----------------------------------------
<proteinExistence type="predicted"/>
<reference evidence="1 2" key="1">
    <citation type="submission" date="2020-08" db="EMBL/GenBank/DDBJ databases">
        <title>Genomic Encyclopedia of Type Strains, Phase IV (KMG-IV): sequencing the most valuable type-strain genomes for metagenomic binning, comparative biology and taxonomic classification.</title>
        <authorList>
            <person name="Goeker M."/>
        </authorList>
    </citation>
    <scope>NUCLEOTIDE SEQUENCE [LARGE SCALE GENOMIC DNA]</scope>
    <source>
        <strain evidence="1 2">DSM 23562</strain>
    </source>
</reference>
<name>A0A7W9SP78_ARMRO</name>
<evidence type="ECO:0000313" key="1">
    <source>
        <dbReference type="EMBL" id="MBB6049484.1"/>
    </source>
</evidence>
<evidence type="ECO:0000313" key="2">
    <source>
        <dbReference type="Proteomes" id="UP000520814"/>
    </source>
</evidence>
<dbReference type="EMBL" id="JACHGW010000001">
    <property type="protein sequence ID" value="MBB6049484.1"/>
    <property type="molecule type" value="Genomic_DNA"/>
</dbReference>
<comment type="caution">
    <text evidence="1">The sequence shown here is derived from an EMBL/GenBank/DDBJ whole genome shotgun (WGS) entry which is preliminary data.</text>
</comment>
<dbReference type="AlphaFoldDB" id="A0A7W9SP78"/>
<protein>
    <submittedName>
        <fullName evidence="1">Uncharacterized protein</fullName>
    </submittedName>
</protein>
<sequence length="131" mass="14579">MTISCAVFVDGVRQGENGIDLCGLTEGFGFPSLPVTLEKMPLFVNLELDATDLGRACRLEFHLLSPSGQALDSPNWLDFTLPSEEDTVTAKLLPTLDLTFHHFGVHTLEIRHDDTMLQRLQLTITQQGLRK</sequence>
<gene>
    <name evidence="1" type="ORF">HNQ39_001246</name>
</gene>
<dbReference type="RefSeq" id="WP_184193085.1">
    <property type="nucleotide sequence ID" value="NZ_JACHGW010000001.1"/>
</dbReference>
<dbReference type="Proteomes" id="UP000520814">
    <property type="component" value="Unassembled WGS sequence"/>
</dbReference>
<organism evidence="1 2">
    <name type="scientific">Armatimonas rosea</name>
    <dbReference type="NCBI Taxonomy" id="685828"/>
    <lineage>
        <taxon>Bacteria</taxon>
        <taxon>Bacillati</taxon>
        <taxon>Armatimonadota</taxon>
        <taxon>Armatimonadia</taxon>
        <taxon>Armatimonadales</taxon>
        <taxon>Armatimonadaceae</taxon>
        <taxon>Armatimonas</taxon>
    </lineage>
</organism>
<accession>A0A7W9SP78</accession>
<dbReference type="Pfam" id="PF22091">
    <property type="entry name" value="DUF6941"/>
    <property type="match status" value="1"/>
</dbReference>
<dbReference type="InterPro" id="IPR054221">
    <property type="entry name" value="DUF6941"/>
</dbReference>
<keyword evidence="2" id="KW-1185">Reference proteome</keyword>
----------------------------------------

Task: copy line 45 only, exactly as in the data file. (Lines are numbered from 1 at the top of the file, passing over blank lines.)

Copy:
<dbReference type="Proteomes" id="UP000520814">